Walnut is a hardwood with hard, dense, tight, straight grain and a smooth finish, while cherry is a hardwood with fine texture, a reddish-brown hue that darkens with age and is generally softer than other hardwoods. Of the two, cherry wood is generally better for woodworking projects.
Walnut wood is usually sourced from the Juglan genus of trees, of which there are 21 different species that are indigenous to most parts of the world. The most commonly used trees used as a source of walnut wood are the American Black Walnut, Butternut, Claro Walnut, English Walnut and Peruvian Walnut. The grain in walnut wood tends to be straight but at times can be irregular. The sapwood has a creamy white hue, but the hardwood has a dark chocolate color that becomes a rich purplish-brown if air dried.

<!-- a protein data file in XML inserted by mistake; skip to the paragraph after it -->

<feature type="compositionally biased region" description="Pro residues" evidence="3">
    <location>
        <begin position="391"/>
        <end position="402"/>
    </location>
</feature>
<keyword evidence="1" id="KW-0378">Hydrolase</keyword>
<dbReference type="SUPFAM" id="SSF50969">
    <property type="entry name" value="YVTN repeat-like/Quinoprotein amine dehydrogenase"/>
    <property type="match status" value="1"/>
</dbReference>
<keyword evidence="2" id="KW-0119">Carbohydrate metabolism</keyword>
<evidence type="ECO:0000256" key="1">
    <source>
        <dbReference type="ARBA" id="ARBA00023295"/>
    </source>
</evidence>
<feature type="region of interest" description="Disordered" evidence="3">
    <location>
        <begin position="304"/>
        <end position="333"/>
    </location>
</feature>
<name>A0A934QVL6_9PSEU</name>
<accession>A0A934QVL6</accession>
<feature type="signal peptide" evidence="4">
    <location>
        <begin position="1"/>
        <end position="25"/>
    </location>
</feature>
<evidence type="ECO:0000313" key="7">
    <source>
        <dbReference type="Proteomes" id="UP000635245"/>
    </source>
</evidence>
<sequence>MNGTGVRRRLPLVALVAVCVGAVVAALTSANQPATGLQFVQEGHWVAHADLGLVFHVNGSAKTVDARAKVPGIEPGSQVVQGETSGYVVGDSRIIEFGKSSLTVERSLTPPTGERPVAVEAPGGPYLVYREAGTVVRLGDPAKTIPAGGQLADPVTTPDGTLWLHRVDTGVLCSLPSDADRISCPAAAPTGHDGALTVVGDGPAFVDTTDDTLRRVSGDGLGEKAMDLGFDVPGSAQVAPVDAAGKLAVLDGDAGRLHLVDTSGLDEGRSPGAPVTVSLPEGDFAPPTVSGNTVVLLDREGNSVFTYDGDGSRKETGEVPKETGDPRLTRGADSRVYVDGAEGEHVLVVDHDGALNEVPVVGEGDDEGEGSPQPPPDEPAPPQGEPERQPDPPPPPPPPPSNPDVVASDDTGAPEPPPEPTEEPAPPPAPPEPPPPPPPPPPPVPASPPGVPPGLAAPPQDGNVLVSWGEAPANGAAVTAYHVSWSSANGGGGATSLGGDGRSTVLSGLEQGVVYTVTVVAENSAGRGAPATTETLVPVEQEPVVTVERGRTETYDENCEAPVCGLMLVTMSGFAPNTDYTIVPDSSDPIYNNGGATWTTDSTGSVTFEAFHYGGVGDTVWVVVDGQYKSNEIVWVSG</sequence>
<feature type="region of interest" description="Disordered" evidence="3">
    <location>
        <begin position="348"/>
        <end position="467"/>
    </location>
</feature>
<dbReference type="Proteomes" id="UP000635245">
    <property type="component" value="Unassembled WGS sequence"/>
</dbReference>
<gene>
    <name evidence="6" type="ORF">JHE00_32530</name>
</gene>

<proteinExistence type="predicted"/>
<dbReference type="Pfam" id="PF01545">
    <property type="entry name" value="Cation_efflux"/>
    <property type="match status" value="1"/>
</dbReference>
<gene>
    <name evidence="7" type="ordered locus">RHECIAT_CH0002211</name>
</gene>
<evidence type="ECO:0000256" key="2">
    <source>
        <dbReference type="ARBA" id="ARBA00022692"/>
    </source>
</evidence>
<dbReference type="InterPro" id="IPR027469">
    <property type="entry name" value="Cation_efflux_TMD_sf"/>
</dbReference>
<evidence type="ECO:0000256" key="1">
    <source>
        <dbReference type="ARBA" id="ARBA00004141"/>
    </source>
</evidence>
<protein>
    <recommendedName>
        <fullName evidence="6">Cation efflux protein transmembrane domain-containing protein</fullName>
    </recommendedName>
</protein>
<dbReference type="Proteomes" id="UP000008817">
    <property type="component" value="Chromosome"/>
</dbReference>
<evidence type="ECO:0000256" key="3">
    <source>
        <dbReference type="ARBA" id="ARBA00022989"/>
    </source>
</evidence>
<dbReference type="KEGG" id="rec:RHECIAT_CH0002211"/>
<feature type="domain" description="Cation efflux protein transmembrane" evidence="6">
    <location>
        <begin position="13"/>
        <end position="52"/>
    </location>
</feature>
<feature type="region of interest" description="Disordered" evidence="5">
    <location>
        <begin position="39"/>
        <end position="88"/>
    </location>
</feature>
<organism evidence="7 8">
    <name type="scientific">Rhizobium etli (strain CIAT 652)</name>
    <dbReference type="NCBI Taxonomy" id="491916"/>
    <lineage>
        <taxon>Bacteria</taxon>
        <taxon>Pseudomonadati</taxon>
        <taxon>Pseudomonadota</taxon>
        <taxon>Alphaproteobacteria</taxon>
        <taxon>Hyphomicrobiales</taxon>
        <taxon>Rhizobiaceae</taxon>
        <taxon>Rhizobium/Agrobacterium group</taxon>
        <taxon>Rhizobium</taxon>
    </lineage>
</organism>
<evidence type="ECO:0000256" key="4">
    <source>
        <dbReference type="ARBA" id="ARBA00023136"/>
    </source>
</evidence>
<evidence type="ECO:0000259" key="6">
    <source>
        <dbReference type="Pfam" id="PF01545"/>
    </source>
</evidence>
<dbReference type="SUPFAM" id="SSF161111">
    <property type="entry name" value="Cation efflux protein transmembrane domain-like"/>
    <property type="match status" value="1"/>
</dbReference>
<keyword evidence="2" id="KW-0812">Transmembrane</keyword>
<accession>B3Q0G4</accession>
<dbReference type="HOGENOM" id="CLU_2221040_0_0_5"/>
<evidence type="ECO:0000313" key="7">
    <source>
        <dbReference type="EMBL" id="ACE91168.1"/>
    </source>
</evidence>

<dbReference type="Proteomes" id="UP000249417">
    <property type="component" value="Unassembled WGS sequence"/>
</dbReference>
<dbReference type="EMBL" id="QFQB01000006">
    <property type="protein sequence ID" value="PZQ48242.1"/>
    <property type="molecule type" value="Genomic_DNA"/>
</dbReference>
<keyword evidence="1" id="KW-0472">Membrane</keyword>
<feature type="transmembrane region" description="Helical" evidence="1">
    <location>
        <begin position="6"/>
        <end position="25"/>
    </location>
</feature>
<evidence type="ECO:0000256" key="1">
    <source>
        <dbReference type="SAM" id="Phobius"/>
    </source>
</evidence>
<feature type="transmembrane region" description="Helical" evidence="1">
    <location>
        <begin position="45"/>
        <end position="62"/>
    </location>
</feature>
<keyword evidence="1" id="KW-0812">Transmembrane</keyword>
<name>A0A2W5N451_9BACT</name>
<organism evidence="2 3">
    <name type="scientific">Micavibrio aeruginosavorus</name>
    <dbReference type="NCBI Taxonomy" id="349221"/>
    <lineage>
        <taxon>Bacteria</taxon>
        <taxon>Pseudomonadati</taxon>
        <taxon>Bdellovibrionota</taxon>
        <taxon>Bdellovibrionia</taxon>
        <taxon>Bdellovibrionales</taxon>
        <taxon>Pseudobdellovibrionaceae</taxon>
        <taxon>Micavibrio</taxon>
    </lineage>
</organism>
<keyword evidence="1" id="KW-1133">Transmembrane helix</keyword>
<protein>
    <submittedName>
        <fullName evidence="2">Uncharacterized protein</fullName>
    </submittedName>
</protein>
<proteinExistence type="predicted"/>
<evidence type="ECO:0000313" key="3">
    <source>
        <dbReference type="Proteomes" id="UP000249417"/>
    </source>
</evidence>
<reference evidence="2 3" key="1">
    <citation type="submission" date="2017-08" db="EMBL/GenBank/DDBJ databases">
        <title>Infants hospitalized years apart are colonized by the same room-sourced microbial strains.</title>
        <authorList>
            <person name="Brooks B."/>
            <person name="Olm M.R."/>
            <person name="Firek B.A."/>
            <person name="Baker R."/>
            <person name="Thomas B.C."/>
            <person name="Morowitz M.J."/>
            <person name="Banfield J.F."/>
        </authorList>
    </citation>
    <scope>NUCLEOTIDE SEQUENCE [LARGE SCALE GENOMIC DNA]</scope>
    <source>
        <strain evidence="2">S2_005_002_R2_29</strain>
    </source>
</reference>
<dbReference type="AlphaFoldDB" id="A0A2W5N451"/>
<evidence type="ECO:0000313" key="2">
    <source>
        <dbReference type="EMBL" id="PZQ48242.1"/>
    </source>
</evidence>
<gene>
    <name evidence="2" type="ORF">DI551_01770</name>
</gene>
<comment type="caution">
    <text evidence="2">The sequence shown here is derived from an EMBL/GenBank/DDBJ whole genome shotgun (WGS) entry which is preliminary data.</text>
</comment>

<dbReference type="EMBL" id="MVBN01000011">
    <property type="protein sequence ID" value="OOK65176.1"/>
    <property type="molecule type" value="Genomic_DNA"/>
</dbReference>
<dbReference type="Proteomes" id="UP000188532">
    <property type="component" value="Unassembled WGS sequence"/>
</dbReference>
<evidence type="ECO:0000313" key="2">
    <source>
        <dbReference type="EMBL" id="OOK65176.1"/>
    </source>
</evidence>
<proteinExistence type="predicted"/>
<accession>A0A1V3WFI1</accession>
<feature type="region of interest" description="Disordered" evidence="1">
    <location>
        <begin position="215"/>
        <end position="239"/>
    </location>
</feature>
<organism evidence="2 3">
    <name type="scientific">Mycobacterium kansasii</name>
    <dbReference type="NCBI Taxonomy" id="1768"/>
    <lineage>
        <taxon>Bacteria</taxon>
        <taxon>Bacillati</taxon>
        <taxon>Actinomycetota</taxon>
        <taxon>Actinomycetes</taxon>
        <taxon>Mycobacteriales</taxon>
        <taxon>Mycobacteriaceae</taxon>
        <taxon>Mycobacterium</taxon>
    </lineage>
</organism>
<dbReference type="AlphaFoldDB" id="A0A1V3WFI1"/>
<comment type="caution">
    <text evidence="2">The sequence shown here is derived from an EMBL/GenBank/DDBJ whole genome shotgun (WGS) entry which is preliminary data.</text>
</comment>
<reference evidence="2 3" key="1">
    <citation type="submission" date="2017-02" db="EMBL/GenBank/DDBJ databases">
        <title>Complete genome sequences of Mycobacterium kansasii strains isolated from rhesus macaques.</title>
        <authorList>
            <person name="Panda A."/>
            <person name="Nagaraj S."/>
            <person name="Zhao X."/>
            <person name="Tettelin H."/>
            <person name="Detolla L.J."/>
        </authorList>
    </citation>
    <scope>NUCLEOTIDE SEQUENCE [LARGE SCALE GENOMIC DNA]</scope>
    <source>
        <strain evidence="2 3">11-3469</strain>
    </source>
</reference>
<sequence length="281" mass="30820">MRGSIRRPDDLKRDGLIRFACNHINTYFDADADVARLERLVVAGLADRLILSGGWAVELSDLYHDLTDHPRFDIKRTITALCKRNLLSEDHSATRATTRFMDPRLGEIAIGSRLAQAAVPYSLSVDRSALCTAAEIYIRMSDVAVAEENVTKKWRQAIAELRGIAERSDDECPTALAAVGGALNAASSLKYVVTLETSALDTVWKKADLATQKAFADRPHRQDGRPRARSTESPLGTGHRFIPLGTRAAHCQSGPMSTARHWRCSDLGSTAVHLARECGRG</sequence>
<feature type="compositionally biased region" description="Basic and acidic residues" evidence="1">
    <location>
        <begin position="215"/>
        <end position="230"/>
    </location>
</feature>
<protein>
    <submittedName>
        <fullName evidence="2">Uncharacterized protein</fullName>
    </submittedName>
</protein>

Cherry wood is sourced from cherry trees. When the wood is first cut, it has a lighter shade but matures into its recognizable rich brownish-red shade. Cherry wood has a variety of alternative names, such as Black Cherry, Capulin and Choke Cherry. Cherry wood is strong and durable but easy to manipulate, making it a popular choice amongst cabinetmakers and other woodworkers. Although it is softer than most other hardwoods, cherry wood does a better job of absorbing stains and glazes.